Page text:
Bust of the Spanish conqueror who helped give its name to Venezuela | Video

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The bust of the Spanish conqueror and colonizer Alonso de Ojeda, known for leading the expedition in which Venezuela is baptized, was removed from the square that also bore his name in the town of Lagunillas (Venezuela).

According to the information published by the television channel VTV, this action was carried out “as an act of justice and historical vindication to the memory of the Latin American indigenous peoples.”

The square, formerly known as Plaza Alonso de Ojeda, will now have the name of Paraute, one of the largest villages of the Añú people established on the eastern shore of Lake Maracaibo, which also repeatedly fought against the European occupation. Its best known caciques, Tomaenguola and Nigale, died in the different insurrections against the Spanish Crown.
Apart from the authorities of the Bolivarian Mayor’s Office of Lagunillas, representatives of the Wayuu people participated in the act, who carried out a symbolic trial against Ojeda “for the crimes of genocide, dispossession, land theft, slavery, rape, among others. charges “.
The Paraute cultural group, the architect of this measure, has other projects to rescue the cultural heritage of the native peoples, among which is the creation of a museum and the placement of a statue of “an indigenous brother.”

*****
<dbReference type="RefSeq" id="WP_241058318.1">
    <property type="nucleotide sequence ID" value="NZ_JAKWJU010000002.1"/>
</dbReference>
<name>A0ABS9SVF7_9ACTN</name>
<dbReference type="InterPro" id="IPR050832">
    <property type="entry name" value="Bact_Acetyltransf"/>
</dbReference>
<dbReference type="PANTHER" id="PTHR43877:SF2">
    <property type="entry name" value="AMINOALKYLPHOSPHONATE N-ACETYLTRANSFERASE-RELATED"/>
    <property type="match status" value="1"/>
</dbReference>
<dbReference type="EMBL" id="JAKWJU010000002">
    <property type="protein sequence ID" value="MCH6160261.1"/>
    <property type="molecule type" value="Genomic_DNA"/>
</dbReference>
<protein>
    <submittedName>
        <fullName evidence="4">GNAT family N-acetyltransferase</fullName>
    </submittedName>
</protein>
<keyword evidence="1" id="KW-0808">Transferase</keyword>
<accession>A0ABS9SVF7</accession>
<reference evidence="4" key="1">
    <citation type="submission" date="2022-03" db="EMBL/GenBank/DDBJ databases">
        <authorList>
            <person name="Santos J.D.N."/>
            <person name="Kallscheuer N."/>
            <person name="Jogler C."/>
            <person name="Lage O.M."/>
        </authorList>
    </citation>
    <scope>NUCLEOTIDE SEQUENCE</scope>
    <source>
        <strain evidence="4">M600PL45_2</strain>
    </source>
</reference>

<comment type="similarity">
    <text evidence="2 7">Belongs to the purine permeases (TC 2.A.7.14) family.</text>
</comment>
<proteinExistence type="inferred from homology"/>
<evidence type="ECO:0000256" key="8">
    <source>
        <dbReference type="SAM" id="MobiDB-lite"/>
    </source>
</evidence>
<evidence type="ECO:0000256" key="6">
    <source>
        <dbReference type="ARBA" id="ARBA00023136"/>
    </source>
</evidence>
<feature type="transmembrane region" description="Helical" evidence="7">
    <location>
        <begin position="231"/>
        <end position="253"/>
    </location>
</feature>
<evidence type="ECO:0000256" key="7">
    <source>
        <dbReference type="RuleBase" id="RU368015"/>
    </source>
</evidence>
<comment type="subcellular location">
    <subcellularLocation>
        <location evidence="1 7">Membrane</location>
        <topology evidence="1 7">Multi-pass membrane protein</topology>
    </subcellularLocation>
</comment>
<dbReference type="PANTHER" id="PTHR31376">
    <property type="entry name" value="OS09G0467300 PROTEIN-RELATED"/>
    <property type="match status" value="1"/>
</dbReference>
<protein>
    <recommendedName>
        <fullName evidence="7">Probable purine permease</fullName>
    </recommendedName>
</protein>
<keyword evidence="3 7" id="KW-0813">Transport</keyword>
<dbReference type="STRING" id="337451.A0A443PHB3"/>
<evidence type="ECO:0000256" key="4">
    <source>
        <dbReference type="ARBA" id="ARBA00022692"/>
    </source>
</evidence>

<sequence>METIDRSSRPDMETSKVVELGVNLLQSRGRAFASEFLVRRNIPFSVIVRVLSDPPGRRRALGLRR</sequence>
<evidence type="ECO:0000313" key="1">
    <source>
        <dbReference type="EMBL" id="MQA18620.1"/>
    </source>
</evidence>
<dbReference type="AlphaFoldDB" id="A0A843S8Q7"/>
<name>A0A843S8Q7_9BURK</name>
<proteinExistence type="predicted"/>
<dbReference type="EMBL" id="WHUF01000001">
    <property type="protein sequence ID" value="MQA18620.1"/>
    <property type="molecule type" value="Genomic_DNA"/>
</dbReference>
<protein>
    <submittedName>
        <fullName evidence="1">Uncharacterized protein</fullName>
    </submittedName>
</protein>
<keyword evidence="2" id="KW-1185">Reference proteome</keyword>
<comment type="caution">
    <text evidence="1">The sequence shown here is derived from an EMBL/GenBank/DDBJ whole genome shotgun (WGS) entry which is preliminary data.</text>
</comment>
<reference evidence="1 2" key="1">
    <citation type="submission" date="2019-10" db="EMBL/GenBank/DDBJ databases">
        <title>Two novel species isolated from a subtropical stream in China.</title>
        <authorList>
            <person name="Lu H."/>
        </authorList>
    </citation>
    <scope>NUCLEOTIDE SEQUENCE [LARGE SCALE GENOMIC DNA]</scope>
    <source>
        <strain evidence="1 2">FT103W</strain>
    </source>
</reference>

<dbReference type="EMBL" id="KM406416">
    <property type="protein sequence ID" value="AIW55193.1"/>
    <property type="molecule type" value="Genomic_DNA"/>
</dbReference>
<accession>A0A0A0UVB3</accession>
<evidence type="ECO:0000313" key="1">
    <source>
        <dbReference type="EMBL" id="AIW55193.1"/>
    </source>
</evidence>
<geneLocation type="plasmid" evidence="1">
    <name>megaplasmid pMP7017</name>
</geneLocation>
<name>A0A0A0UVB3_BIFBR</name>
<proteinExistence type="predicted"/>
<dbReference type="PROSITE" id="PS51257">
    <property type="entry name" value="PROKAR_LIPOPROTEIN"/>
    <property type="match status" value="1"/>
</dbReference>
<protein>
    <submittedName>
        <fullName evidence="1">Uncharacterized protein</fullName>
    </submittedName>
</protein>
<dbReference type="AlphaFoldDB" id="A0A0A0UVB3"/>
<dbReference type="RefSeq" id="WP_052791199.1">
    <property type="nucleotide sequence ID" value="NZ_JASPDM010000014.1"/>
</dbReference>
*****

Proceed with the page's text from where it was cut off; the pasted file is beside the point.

This is not the first tribute to this añú town. In January 2019, the Alonso de Ojeda parish, located in the Lagunillas municipality, changed its name to Ciudad Paraute parish.

Alonso de Ojeda embarked on the second voyage of Christopher Columbus to what would later be known as the American continent. After this journey, he personally asked the kings for permission to make a solo trip, without the company of Columbus.
Ojeda inaugurated the Andalusian travel, as it is known in historiography to the explorations carried out between 1499 and 1502 that left the ports of Andalusia by the route established by the Genoese on his third voyage.
On this expedition, Ojeda was accompanied by the cartographer Juan de la Cosa and the Florentine Américo Vespucio. It was just on this trip that the Europeans came to a gulf where there was a hamlet built on a stockade in the middle of the water, known as palafitos. To Vespucci, this image reminded him of Venice, hence the origin of the name Venezuela: little venice.

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